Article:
Measuring Guide


IMPORTANT – This guide should be used in conjunction with the downloadable measurement form:

OK, you’ve got it all prepared – the weather is at worst acceptable (less than 15kts breeze, not raining or snowing too much!), but let’s assume a best scenario and that it’s a still, warm morning; you’ve got a long non-stretch tape measure (metal preferably) and a length of string long enough to reach the top of the mast; plus a stiff ‘carpenters’ style 5m tape measure; and you’ve got our measurement form on a clipboard with a writing implement to hand. Ideally your boat will be alongside a marina berth too.

First of all, grab the best moment and prepare to hoist the long tape. This is where the string will be useful: we’ve broken too many tape measures and lost too many halyards up the mast not to advise tying the string to the halyard as a retrieval line, should the worst happen!


For the main halyard, there’s just one measurement to do with a tape up the mast, P, either from the black band, or from “max hoist” straight down to the top of the boom at the goose neck. Bear in mind your halyard may not have been that high up before and your splice may wedge in the mast sheave – this is where that string may become useful, as tugging on a tape measure can break it!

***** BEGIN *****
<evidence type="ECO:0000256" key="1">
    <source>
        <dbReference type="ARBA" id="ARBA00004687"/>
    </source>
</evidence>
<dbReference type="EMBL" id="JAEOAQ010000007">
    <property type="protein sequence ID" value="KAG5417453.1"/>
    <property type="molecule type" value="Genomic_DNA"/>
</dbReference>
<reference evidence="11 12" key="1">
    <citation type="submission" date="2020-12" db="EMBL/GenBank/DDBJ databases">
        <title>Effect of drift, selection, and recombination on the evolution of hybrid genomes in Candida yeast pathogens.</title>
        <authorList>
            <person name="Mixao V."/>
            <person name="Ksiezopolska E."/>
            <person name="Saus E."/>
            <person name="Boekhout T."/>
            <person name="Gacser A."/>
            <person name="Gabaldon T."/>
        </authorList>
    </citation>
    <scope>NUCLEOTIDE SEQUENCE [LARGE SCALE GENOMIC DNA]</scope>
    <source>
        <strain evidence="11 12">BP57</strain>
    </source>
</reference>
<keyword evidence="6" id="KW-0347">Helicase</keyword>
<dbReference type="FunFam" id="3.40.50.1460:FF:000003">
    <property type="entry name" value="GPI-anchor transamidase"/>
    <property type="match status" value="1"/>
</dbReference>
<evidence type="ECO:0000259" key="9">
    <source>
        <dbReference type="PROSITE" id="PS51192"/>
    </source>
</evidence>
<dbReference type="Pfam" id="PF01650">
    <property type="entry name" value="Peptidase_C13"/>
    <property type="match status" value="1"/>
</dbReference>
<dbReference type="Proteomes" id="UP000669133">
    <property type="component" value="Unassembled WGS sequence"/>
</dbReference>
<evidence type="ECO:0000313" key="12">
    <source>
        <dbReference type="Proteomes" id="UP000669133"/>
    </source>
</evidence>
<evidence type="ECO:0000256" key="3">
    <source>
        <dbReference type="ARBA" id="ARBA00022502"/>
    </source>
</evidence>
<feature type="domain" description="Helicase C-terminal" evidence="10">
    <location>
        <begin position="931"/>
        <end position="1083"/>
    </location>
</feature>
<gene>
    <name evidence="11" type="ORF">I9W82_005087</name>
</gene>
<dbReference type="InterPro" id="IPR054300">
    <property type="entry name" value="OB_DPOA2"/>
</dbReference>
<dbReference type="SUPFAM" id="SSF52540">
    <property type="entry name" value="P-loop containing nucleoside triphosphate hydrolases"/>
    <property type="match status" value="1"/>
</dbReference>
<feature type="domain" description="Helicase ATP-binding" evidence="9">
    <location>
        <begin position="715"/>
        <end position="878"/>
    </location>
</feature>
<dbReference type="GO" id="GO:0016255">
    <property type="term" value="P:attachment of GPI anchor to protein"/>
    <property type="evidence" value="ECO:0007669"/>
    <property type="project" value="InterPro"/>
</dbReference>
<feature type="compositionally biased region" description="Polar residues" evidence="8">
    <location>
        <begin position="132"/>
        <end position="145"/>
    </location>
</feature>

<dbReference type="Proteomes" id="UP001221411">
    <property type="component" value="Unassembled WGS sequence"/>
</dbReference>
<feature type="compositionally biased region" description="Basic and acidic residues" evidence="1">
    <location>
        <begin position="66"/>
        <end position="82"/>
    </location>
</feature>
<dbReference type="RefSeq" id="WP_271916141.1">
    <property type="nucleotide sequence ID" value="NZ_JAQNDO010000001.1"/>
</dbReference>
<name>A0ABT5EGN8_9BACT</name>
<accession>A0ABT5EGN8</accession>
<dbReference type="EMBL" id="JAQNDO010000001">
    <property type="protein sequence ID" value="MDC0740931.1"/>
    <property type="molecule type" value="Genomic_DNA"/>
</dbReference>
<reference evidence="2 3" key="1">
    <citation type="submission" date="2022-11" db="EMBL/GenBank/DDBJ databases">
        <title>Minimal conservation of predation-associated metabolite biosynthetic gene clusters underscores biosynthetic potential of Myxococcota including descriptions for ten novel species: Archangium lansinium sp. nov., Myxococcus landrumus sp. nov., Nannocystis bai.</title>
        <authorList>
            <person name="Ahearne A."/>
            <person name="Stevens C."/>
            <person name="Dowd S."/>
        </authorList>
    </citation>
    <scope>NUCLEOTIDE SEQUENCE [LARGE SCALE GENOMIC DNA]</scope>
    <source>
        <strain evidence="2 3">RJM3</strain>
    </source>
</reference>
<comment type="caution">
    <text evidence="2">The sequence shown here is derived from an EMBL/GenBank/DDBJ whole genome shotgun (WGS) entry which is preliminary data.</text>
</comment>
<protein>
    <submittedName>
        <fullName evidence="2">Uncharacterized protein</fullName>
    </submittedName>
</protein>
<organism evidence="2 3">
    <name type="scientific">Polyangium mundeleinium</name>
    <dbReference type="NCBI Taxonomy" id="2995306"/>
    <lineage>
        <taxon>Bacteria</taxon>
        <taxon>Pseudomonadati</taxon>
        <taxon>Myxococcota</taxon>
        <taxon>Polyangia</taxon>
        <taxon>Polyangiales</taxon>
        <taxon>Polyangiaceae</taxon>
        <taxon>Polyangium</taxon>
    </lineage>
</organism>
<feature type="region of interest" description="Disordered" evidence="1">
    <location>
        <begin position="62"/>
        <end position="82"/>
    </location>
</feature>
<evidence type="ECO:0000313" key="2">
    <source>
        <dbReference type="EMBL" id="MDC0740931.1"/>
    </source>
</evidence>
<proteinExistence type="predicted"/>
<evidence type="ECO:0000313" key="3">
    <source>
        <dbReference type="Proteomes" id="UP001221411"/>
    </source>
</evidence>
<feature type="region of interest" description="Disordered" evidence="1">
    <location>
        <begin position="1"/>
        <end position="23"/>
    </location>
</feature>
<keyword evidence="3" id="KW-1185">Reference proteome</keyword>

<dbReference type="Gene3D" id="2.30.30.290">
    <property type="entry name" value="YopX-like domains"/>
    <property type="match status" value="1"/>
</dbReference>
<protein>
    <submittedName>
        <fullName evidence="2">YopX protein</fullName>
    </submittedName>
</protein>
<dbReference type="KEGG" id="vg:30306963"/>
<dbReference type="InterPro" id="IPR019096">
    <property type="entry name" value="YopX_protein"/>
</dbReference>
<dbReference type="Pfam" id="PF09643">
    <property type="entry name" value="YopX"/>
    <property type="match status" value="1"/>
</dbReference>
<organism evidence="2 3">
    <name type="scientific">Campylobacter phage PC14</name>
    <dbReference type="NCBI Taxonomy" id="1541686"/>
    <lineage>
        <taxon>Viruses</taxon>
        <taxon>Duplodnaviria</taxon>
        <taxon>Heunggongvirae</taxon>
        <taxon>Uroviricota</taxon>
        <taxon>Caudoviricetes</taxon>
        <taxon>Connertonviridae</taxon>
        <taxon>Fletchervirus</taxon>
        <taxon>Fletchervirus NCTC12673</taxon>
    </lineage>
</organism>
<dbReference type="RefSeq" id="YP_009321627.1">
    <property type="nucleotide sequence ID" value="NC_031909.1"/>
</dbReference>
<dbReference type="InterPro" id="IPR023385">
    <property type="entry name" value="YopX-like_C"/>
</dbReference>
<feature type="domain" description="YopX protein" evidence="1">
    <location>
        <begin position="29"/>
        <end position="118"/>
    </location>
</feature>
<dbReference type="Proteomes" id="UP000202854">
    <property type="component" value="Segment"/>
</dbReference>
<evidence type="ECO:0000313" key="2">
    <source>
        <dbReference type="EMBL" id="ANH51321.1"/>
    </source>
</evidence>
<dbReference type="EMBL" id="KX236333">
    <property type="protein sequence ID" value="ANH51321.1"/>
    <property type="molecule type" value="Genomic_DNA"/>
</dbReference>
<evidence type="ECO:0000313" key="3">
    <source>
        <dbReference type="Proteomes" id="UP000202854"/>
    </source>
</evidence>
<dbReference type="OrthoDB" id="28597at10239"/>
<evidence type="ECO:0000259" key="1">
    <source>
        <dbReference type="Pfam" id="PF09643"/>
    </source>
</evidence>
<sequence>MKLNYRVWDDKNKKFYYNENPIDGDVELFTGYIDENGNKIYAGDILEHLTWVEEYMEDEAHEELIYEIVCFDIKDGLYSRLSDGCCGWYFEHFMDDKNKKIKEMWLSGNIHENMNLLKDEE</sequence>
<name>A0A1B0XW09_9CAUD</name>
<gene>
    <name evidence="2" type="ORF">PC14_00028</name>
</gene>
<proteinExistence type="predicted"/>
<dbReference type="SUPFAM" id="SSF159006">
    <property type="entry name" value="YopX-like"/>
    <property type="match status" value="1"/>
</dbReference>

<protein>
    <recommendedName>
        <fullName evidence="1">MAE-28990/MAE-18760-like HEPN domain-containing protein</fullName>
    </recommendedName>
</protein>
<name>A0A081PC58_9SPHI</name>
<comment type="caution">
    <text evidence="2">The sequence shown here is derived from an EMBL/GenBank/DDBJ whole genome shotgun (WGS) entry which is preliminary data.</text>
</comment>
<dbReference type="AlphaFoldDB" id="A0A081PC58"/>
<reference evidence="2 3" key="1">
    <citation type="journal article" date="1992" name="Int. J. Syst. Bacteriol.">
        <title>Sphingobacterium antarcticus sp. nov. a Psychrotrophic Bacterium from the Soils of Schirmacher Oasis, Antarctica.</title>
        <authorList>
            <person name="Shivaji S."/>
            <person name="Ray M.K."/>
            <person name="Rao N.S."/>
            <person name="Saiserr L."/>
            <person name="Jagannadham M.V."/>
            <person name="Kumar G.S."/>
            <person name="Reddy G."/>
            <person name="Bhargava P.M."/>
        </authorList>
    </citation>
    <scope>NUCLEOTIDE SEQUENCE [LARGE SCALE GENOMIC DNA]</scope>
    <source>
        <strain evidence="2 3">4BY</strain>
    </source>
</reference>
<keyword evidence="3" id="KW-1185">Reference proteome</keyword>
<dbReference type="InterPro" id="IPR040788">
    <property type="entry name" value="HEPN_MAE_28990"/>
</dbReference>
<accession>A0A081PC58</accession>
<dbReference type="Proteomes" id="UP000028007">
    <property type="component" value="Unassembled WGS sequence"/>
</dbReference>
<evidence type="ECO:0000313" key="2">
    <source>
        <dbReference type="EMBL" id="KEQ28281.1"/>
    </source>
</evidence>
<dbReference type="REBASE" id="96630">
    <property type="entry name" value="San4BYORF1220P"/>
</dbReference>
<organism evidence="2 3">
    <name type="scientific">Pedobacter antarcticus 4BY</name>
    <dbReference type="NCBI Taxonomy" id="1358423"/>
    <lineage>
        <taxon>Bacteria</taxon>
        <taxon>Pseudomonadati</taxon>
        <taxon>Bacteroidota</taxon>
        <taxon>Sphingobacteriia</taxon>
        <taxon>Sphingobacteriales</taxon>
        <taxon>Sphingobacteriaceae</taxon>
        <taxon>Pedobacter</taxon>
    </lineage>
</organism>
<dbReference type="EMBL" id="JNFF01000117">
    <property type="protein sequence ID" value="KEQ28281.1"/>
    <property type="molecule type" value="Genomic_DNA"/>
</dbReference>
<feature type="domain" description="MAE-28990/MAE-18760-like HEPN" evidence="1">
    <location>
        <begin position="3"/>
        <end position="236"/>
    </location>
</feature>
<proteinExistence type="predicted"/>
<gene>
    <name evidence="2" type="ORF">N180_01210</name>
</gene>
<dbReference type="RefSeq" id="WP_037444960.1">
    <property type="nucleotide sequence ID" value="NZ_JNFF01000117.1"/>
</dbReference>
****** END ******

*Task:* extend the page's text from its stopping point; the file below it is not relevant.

While you have the tape taut, and right in the crook of the gooseneck, it is in a good position to use as a reference for pre-bend (Section 3) – ease the backstay right off and use the width of the mast as a guide, then tension the backstay as far as it will go (we mean this!) and estimate again. Finally, while the tape’s still up there, estimate H.

If your mainsail furls, attach the tape and string to the bottom attachment on the top swivel and hoist to the top – bearing in mind that it may not have gone that high for a while, and therefore hoisting slowly and carefully towards the end so as not to wedge it up there. Take P in this case to the tack attachment point on the furler. Then cross through X, Z and Section 3 on your form as they will not be relevant.